I wrote my New York book in Scrivener. It was the first time I had used it and I fell in love with it. I’ve written about why here. So now, when I begin writing a book, one of the first things I do is set up my Scrivener project so I’m ready to go. And I set up a Word Target for the manuscript and a daily word count so I have something to aim for.


I can’t write if my main character doesn’t have a name. I usually find my main character’s name comes to me easily, and when it does, it always allows me to see my character more vividly, and thus to write about them with more certainty.


For me, it’s a cup of tea. Others use different forms of inspiration to get them in the mood: music, chocolate etc, but I need something hot and herbal and I’m ready to go. My other creative prop is a book by another author that resonates with me for the voice or the themes or the characters. I always have this on my desk inspiring me and encouraging me as I write, and I read sections before I begin writing to get me in the right imaginative space.

How about you? Do you have a list of things you need before you begin to write? Are any of yours the same as mine? And have I inspired you to know and understand what your must-haves are, so that you can have them all at the ready the next time you sit down to write?


  1. I couldn’t write without tea, Natasha. It’s part of my process; I write, make tea/think, write… and on it goes. Earl Grey, not herbal 🙂

  2. Yes Earl Grey tea for me too ladies and sometimes coffee. Thanks for the writing tips Natasha. I’m going to lock in a writing schedule and turn off the internet during writing time. It’s the only way to avoid procrastination and distractions.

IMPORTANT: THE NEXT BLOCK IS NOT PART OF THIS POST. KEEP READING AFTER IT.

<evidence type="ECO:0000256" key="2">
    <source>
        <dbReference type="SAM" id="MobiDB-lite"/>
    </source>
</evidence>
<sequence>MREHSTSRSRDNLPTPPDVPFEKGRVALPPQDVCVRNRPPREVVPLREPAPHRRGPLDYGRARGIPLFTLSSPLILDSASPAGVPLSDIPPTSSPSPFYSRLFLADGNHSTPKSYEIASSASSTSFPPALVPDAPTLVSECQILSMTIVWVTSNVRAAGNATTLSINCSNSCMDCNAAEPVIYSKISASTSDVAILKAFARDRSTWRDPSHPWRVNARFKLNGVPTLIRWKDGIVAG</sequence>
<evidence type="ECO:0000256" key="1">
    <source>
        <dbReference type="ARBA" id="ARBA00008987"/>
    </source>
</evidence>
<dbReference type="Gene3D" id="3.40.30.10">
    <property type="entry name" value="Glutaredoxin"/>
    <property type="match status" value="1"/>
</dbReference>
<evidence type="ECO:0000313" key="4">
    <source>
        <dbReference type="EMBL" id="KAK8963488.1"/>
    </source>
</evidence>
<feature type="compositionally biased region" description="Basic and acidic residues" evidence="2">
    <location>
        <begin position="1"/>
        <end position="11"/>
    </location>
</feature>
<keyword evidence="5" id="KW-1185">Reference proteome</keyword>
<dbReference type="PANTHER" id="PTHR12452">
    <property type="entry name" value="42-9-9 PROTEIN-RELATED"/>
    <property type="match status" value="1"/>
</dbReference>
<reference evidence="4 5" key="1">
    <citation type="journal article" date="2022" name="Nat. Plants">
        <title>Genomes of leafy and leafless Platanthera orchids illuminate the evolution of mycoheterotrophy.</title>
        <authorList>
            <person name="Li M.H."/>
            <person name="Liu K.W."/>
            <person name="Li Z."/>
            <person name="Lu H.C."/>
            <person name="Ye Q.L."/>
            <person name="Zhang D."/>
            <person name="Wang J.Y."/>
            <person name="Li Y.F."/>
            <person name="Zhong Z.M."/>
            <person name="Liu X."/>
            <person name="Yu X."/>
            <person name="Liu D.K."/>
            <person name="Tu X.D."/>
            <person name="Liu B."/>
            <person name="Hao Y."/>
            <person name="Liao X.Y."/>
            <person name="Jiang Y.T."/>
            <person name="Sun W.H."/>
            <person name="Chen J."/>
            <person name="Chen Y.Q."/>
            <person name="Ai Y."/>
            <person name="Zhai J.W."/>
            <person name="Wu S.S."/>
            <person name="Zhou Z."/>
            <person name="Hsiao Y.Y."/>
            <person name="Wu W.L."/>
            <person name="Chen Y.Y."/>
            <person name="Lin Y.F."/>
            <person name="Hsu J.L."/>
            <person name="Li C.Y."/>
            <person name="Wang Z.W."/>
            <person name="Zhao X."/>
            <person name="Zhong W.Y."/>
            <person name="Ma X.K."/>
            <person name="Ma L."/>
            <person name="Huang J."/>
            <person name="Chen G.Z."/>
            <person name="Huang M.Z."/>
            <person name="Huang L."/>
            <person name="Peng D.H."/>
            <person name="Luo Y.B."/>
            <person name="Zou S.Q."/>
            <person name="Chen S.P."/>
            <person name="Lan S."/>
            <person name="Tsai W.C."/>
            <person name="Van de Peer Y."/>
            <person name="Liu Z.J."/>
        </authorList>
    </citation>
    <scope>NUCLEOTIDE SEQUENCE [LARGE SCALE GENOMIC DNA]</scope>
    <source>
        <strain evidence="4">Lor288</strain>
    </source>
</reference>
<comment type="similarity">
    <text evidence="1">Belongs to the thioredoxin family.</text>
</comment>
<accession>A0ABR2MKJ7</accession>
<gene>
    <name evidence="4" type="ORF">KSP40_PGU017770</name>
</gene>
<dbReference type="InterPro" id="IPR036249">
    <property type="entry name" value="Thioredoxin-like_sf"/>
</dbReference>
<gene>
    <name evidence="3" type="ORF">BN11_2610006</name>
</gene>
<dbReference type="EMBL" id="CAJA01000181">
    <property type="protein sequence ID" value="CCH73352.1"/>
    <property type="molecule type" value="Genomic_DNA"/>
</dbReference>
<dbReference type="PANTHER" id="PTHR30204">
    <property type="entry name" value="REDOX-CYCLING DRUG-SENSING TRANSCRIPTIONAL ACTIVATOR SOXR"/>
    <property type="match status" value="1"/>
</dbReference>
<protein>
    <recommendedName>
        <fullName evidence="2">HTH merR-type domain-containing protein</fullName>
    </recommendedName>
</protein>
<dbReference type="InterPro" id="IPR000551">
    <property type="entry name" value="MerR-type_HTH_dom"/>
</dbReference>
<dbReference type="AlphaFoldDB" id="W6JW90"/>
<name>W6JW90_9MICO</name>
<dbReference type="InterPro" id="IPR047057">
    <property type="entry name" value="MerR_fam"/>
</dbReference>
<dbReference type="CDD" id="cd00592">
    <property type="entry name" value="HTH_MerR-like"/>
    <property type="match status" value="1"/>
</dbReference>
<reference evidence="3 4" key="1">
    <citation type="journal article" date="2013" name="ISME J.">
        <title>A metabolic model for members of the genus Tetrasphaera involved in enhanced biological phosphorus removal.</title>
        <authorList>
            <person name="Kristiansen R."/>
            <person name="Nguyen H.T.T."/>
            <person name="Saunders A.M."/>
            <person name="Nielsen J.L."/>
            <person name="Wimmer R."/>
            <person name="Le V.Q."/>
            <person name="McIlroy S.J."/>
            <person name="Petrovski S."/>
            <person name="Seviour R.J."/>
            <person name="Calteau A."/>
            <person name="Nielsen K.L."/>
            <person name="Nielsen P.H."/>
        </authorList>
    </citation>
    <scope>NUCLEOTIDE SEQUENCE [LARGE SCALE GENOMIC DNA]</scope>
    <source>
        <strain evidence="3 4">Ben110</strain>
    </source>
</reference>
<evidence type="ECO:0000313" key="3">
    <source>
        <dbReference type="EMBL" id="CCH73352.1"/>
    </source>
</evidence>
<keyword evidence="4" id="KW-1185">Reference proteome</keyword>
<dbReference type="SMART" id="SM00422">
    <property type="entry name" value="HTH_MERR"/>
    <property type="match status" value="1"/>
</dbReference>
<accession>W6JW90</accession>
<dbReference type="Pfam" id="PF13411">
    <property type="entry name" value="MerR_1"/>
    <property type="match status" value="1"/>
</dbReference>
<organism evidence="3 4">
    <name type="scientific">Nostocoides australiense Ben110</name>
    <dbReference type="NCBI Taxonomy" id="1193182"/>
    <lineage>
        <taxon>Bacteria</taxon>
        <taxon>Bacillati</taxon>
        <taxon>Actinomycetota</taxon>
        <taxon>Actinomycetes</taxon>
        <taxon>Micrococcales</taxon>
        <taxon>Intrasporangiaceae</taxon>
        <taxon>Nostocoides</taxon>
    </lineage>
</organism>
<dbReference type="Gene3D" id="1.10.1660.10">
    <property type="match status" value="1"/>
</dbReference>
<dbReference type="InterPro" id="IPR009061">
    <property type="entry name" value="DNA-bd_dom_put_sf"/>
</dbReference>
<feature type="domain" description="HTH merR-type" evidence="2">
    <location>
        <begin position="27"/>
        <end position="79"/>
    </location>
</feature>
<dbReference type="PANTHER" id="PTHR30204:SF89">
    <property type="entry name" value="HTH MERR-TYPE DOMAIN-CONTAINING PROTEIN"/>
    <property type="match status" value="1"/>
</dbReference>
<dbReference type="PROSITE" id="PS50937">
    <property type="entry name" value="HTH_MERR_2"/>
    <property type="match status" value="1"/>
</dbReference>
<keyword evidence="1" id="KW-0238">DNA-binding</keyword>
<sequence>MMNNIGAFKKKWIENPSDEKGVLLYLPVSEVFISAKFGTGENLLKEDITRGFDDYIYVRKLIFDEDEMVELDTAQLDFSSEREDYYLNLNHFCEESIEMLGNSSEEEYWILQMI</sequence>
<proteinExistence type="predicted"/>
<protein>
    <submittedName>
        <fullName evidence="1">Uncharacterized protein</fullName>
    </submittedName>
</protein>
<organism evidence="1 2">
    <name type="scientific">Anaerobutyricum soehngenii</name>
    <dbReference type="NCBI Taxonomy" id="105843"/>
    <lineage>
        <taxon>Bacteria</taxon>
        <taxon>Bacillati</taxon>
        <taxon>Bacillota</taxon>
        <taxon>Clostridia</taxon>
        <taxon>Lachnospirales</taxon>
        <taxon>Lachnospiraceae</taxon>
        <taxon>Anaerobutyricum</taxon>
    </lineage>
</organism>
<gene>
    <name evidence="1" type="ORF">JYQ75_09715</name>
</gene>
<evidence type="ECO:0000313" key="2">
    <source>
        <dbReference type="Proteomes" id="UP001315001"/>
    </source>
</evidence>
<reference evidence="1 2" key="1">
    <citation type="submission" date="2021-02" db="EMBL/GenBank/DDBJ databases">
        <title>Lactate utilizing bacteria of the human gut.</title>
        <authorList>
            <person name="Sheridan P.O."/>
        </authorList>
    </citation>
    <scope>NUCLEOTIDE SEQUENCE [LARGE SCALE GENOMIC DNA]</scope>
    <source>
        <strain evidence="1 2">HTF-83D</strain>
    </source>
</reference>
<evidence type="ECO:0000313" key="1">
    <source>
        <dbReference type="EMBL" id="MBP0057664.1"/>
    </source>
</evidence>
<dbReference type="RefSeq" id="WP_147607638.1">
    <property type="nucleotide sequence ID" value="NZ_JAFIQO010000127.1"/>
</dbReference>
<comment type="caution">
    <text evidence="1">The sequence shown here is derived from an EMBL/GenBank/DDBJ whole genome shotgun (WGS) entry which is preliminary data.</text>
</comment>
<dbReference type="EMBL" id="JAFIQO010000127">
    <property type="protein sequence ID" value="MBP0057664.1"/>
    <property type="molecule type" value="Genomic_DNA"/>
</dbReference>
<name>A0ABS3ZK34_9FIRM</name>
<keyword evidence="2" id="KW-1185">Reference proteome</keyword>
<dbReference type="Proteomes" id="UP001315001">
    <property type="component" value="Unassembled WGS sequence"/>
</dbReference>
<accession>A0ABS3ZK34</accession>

• Good luck Ingrid – I’ve tried to leave the internet on and discipline myself not to look but I fail every time so from now on, I turn it off and get so much more done.

  3. Penny Walker

    I also need to let my family know my writing schedule so that they know when to stay away from my study and leave me in peace.

    • Yes, that’s a very good point, Penny. Everyone needs to know when your writing time is so they know not to disturb you. For some reason, family seem to like nothing more than to come creeping into the study when they know you’re writing. They are almost as distracting as the internet!

  4. Love this … Agree with them all but swap tea for a glass of wine occasionally!

  5. Whoopsie

    What, in your experience, is the difference between the storyboard function of Scrivener and Scapple? Can’t the storyboard in Scrivener achieve what Scapple does or does Scapple simply do it better because it’s a specialty product?

    • Hi Whoopsie, great question. By the storyboard function in Scrivener, I assume you mean the index card view or the cork board view, whatever words you use to describe it? For me, Scapple is about brainstorming a book before I start writing or while I’m in the early stages of writing, say up to the first 10,000 words.

      I use Scrivener’s cork board in a very different way, mainly while I’m redrafting and editing. For my first draft, I just try to get the story out and don’t worry too much about the order of everything. Then when I’m redrafting, I’ll go into the cork board view and really look at the trajectory of my plot – where are the moments of conflict, where are the quiet moments, how are the subplots weaving together and how do I need to change the order of the scenes to achieve a better balance of conflict, quiet, subplot management and character development.

      So Scapple is an idea generation tool for me and Scrivener’s cork board is a tool that I use to help me see the trajectory of the whole story after the whole story has been written, and to easily manipulate and move scenes in the story around to get a better trajectory. Hope that makes sense!

  6. Whoopsie

    Yes! Makes perfect sense. Now I see the difference between the two. Thx ㋡